Attackers issued billions worth of several tokens on Sunday morning after exploiting a smart contract function in cross-chain protocol PolyNetwork’s bridge tool.

Bridges allow users to swap tokens between different blockchains using a smart contract by locking value on one network and releasing it on another.

PolyNetwork attackers were likely able to manipulate the way the bridge works and trick it into issuing tokens on one network which, in reality, did not exist.

Attackers minted 24 billion binance USD (BUSD) and bnb (BNB) on the Metis blockchain, 999 trillion shiba inu (SHIB) on the Heco blockchain, and millions of other tokens on various other networks, such as Avalanche and Polygon. This meant the attackers’ wallet held over $42 billion worth of tokens (on paper) immediately following the attack.

But an abject lack of liquidity prevented the attackers from monetizing the gigantic token stash. Metis developers confirmed there was no “sell liquidity available” for the BNB and BUSD, while the illicitly-issued METIS tokens were locked on the PolyNetwork bridge by developers.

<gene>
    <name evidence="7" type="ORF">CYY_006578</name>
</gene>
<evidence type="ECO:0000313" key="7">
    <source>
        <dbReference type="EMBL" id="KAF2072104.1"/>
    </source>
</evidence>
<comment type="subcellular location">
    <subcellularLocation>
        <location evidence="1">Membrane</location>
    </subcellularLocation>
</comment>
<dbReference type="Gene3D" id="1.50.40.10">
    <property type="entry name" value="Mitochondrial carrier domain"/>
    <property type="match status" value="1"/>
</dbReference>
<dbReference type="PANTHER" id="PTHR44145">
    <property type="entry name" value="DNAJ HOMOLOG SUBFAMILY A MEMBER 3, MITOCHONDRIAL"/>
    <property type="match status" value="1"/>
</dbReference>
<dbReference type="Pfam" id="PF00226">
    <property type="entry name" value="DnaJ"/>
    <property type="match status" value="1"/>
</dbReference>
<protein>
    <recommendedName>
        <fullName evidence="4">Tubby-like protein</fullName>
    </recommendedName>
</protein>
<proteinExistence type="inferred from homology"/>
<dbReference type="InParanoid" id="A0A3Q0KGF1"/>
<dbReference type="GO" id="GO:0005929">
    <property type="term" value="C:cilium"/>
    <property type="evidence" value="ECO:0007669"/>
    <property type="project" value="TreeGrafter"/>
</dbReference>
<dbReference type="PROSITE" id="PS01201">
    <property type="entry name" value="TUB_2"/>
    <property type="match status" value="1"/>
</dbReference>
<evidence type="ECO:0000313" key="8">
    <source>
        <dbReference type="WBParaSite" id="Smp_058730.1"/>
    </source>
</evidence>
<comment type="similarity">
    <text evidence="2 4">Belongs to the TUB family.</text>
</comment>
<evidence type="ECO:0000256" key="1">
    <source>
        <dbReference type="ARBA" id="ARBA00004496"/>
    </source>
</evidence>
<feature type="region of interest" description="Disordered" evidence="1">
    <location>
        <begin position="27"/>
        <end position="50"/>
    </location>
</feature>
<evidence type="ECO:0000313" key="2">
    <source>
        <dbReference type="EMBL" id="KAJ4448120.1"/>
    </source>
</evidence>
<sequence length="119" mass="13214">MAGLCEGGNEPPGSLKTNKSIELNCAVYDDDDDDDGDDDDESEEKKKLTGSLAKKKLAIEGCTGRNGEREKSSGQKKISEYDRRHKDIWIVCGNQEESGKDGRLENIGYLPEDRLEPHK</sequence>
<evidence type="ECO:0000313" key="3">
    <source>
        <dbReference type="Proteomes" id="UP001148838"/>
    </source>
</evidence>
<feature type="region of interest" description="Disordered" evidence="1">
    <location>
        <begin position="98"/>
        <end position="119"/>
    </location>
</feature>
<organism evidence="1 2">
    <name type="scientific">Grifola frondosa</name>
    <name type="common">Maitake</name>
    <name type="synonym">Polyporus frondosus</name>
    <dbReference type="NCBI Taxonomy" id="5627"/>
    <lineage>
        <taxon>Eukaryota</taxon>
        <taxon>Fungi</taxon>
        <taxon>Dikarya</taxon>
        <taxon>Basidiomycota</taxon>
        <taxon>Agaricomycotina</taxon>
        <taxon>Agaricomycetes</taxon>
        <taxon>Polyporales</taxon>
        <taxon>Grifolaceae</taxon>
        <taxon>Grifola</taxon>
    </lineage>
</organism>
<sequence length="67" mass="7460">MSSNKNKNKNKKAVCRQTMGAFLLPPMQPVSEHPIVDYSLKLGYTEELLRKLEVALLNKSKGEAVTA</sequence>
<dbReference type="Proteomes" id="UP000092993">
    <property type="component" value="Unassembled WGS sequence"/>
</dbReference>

However, the attacker found liquidity for other illicitly-minted tokens and was able to exchange 94 billion SHIB tokens for 360 ether (ETH), 495 million COOK for 16 ether and 15 million RFuel for 27 ether, analytics firm Lookonchain said.

“We noticed that hackers are transferring assets and 1 $ETH to new wallets, most likely for sale,” Lookonchain added.

Sunday’s attack was the second time PolyNetwork had been targeted by attackers. The protocol was exploited for $600 million in August 2021 – a then record hack – after the alleged leak of a private key that was used to sign a cross-chain message. As such, bridges remain a key, yet vulnerable, part of the crypto ecosystem: They are important for enabling the transfer of billions of dollars worth of tokens between various networks but have been the topmost target for attacks and hacks in the industry’s history.

Edited by Aoyon Ashraf.